I’ve recently come across your website and have been reading much about your wonderful dogs. In fact, I just recently purchased a Shiba Inu puppy who is supposed to fly in here on the 23th of this month, so I am preparing myself for his arrival. This however leads me to asking you this question.
    Unfortunately, I had found your page a little too late and noticed that you said sites such as aren’t good for finding a puppy. In fact, I actually found the puppy I just purchased from there. I spoke to the woman on the phone about the dog, she told me about the puppy I purchased, such as his behavior, how he is doing with potty training. She also sent me pictures of my puppy’s parents (the parents appeared to be family dogs, since they were sitting with children). Do you think this puppy sounds like he comes from a good home, in which, he may be free from being aggressive? Or do is it hard to tell since he more than likely is from a backyard breeder and the chances of problems are higher?

    Thank you for your time and your wonderful blog! I appreciate it!

    • shibashake says

      Hello Riza,

      Congratulations on your soon to arrive Shiba puppy.

      I actually also found Shiba Sephy from an online puppy place and he is from a backyard breeder. I got him before finding out about such things. Essentially, his breeder was just starting to show her dogs.

      We went over there to pick up Sephy and got to briefly meet his mother. After a brief meeting, she ran out of the house to the cul-de-sac and did not come back. Luckily Sephy is a healthy dog, but I think his temperament is only so-so. He tried to bite everyone (including the breeder’s husband) when we tried to put a collar on him that first day. That should have been a warning sign, but we just didn’t know, and we really wanted a puppy.

      His breeder was only interested in collecting her money, and did not ask us any questions about our home situation, our experience, etc. She was happy to let her puppy go to wherever and whomever as long as she got her money.

      In contrast, my Sibe breeder asked me many questions, first over the phone then when we visited her to see the puppies. Afterward, she brought the puppy over to us so that she could have a home visit. Both puppies were already comfortable with collars and even riding in cars. Both of them were also well socialized with people as puppies. My Sibe breeder also set us up with local club events and visits us when she has some free time.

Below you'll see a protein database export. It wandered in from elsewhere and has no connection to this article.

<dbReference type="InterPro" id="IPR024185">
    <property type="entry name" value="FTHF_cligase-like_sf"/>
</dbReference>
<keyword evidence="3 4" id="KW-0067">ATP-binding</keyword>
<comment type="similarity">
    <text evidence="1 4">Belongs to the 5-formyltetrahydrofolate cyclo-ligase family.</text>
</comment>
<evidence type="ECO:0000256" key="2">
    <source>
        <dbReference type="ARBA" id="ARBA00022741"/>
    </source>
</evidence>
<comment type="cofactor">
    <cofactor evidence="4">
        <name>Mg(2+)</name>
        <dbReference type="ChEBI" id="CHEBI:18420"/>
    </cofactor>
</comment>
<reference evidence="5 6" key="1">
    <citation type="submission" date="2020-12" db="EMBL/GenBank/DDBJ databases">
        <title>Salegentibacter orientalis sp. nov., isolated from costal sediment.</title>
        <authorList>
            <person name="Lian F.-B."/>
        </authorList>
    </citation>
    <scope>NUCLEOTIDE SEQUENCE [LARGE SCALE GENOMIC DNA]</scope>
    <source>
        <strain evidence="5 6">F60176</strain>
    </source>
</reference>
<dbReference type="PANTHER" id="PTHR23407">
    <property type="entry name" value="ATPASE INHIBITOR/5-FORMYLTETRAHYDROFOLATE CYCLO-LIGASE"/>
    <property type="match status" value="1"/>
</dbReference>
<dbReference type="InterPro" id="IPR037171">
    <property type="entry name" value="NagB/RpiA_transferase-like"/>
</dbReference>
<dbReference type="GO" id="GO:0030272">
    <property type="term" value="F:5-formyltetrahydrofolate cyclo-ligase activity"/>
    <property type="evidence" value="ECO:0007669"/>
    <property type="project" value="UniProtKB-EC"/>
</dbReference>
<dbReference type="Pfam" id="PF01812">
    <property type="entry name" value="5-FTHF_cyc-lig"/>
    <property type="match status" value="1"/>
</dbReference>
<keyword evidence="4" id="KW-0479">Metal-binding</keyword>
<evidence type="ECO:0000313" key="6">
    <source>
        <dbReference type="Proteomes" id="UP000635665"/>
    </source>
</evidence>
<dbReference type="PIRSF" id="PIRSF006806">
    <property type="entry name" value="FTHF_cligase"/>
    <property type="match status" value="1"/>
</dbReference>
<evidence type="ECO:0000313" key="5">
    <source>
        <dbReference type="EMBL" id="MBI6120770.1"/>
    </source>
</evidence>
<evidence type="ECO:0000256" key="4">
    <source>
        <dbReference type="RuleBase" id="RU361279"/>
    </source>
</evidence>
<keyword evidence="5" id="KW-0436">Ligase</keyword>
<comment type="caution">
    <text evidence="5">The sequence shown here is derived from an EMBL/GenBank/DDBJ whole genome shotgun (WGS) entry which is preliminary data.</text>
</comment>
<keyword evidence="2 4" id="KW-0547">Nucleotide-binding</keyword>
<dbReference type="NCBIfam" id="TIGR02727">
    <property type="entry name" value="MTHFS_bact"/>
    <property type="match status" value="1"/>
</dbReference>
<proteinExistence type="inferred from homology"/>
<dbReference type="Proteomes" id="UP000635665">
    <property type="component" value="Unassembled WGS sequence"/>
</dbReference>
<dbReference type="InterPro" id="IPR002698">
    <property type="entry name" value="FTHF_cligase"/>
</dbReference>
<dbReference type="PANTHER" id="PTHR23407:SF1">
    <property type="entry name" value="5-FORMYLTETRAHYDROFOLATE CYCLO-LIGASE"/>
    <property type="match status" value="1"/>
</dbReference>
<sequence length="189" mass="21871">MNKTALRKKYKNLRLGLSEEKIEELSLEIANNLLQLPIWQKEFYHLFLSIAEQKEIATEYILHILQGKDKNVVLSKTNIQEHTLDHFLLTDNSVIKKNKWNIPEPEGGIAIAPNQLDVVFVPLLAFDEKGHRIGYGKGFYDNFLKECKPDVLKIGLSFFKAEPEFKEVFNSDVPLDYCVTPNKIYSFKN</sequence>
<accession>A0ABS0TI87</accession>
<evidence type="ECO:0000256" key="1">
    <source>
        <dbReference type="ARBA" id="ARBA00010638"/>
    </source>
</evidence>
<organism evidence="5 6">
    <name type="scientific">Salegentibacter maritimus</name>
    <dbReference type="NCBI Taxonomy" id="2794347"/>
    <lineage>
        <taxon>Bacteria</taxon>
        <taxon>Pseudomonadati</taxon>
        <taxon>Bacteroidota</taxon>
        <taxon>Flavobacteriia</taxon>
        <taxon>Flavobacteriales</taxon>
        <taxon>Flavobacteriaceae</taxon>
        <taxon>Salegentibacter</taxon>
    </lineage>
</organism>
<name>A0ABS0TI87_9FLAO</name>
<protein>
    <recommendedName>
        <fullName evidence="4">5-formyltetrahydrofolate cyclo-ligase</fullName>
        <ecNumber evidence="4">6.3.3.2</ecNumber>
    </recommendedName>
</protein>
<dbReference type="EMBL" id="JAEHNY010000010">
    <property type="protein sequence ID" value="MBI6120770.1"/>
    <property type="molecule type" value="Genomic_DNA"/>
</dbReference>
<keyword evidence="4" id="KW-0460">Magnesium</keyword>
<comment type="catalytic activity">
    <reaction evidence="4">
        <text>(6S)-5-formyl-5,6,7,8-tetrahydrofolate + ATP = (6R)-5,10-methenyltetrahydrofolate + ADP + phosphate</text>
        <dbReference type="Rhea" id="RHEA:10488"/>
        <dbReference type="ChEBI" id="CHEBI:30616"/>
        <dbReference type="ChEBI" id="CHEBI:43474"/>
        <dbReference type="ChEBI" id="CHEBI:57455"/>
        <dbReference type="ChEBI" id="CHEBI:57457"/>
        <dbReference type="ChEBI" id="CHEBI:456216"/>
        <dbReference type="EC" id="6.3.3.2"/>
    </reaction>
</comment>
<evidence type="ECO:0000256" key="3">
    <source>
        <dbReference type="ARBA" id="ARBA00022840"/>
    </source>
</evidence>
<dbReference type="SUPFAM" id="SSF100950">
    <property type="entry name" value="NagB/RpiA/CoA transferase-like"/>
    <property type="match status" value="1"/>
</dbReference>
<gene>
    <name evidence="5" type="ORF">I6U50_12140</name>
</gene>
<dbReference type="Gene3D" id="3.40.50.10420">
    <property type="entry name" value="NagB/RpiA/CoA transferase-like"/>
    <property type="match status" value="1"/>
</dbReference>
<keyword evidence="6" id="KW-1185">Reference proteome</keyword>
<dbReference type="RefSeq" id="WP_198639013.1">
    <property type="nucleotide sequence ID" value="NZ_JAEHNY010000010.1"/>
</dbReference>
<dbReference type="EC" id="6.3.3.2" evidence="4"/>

The good news is that Sephy is doing pretty well now, but we had to put in a lot more work in the beginning. Some of that was breed related, some of it was owner related, but I think some of it was also temperament related due to not very careful breeding.

      Hope this helps to answer some of your questions. Let us know how it goes with your new puppy, and take lots of pictures! 😀

    • shibashake says

      The puppy pictures are of Shania, a Siberian Husky. Now, she is over 4 years old and all grown up. Her red friend is Shiba Inu Sephy.

      I think of them as my friends and companions. 😀

  19. Gevo A. says

    Hi Im going to be moving into my First house with a A pretty good wide backyard and also psyched to get my first Special Dream puppy since I was a young boy im 19 and Really Interested in German Sheperds also Golden Retrievers but I prefer German, whatever comes to my convenience Is there anywhere I can get a good healthy New Born Puppy My Maximum Limit is $1000 give or take 2,3 hundred more. Please Any Good information will be Helpful.
    – Sincerely Gevo A.

  20. Lauren says

    My family doesn’t want a dog except for my grandma how can i get them into buying a teacup yorkie their my favorit but their really really expensive and i cant find one anywhere i also have a really mean cat and he is now 18 but the dog i want a super small dog and i’m scared he’ll kill it

  21. shibashake says

    Thanks akirchner.
    “Great article! And how do you get your links to show up in the text without the http: associated with them! ”
    When you are in edit text module mode, there should be a bunch of icons at the top of the module. Some of theme are grayed out – one of these will allow you to add links to your text.
    Just select the text you want to associate a link with, then look up at the icons – two that were grayed out before should now be available. One of them kindda looks like a paper clip :) – click on that and it will allow you to add links to your text.
    If you hover your text over the icons there should be more information given. The one you want says – “hub_link.desc”

  22. akirchner says

    Oh the pictures – they got me~ We have an Alaskan Malamute pup and he is just adorable – he is a fuzzy and just starting to come into his colors. Great article! And how do you get your links to show up in the text without the http: associated with them!

  23. shibashake says

    Hello Yasi,
    As you see from the comments above from other dog owners, there are no truly free dogs. Dogs need food, training, grooming, and health-care which can all add up to quite a lot of money.